A New York real estate firm discovered that crowdfunding doesn’t always work.

Nightingale Properties’ efforts to raise funds for its Buckhead Atlanta financial center acquisition have hit a major hurdle as investors demand their money back, Atlanta Business Chronicle reports.

Last summer, Nightingale agreed to buy a 1 million-square-foot office building at 5531 Roswell Road for $182 million. To fund the acquisition, Nightingale raised $53.6 million from 772 independent investors through online platform CrowdStreet, the publication reported.

However, nearly a year later, the deal is still pending, prompting numerous investors to demand their refunds. In an email to investors, CrowdStreet said it could not guarantee the availability of all funds. The platform advised Nightingale to terminate the deal and refund investors. While Nightingale agreed to comply, numerous refund requests remained pending, and the company did not process them in a timely or consistent manner.

CrowdStreet raised concerns about Nightingale’s lack of cooperation in providing documentation proving the availability of investors’ funds.

The platform also said it could not verify Nightingale’s funding availability. In response, CrowdStreet proposed a refund plan that would require Nightingale to replace its current manager with an independent manager who would act as trustee on behalf of investors. Nightingale acceded to the request, and investors voted to approve Anna Phillips as the new manager.

The delay was due to changes in debt markets, including multiple rate hikes by the Federal Reserve. Rising interest rates have made it more expensive to finance commercial real estate projects, and lenders have become more cautious, especially in the office sector, which has been hit by a surge in vacancies due to remote work.

Nightingale had been seeking a price cut from the seller, Sumitomo Corporation, due to increased financing costs. The email from CrowdStreet did not specify whether Sumitomo accepted the changes, and Sumitomo did not respond to a request for comment, the outlet reported.

The media said that investors’ concerns about the Nightingale deal were not unfounded. The company has faced problems before, including undisclosed profit losses on previous deals and defaults on loans secured by retail properties in Tennessee. Nightingale has previously used crowdfunding to raise funds, and earlier this year successfully closed a deal for a Chicago office building.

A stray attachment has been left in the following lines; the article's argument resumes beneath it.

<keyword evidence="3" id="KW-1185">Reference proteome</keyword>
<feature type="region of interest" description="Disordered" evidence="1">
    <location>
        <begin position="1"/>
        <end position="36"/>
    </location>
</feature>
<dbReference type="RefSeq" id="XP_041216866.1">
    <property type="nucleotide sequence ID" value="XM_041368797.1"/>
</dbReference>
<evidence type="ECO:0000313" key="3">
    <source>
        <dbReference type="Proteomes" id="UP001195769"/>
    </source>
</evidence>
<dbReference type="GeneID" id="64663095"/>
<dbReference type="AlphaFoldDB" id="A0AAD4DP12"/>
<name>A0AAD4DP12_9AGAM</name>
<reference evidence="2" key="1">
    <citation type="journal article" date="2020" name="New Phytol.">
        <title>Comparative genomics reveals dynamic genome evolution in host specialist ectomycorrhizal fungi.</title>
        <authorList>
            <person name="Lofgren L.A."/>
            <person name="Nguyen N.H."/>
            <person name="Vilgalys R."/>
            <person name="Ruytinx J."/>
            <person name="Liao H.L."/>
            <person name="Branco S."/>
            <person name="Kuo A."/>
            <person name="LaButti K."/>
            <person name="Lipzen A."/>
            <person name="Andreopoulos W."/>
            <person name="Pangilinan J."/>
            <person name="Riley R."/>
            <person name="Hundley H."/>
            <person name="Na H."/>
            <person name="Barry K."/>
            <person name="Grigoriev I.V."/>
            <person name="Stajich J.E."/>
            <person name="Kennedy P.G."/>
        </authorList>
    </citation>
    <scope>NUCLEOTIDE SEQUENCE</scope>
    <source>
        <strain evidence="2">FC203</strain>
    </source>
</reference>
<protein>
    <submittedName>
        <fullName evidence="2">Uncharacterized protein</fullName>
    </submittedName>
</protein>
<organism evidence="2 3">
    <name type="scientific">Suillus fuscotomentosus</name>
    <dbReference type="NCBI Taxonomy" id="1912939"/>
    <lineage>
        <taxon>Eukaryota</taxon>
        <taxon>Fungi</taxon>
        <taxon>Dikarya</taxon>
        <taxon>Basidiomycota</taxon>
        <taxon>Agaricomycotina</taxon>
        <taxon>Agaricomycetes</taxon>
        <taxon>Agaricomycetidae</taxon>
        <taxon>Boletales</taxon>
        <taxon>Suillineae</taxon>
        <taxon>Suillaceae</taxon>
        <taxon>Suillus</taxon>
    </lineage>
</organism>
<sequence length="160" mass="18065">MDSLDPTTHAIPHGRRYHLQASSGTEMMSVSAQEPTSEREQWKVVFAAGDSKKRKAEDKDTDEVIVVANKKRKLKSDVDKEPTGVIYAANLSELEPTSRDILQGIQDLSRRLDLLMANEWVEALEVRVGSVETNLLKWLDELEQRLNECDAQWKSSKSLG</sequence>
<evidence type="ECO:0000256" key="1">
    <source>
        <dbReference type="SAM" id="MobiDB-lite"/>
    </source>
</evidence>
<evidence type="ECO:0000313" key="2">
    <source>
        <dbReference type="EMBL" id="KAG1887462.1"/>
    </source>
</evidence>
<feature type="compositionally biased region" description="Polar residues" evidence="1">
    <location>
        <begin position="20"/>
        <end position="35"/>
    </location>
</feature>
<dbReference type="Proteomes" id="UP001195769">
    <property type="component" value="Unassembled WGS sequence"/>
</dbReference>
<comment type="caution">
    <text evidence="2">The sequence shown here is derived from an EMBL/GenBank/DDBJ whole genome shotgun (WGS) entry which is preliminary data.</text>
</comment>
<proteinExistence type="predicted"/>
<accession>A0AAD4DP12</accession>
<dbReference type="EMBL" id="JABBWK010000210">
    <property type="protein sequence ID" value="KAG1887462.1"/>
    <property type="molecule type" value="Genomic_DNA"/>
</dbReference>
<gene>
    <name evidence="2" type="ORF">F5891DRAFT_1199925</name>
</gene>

As of June, the Atlanta Financial Center’s vacancy rate was 21 percent, with the largest tenants planning to move out in the next few years. This situation further complicated the acquisition, posing challenges for Nightingale and her investors.

While online crowdfunding for commercial real estate is not new, it is still considered an unconventional method of financing such transactions and is met with a lot of skepticism.

“Real Estate Crowdfunding Is a Disaster About to Happen,” Henry RobbReal estate firm Lorber & Associates told the media.

Founded in 2013, CrowdStreet is one of the leading commercial real estate crowdfunding platforms, having raised more than $4 billion for 752 projects across the country.

Earlier this month, crowdfunded real estate startup FundRebel announced plans to spend $67 million on a Hollywood multifamily project as its first deal.

FundRebel Chief Executive Mark Drachman said in an emailed statement that the New York-based company has entered into a contract to buy Hollywood Nine, a 12-story apartment building with 204 units and 7,000 square feet of ground floor retail space. The project at 1809 Jackson Street is currently under construction and is expected to be completed later this year.

— Ted Glazer

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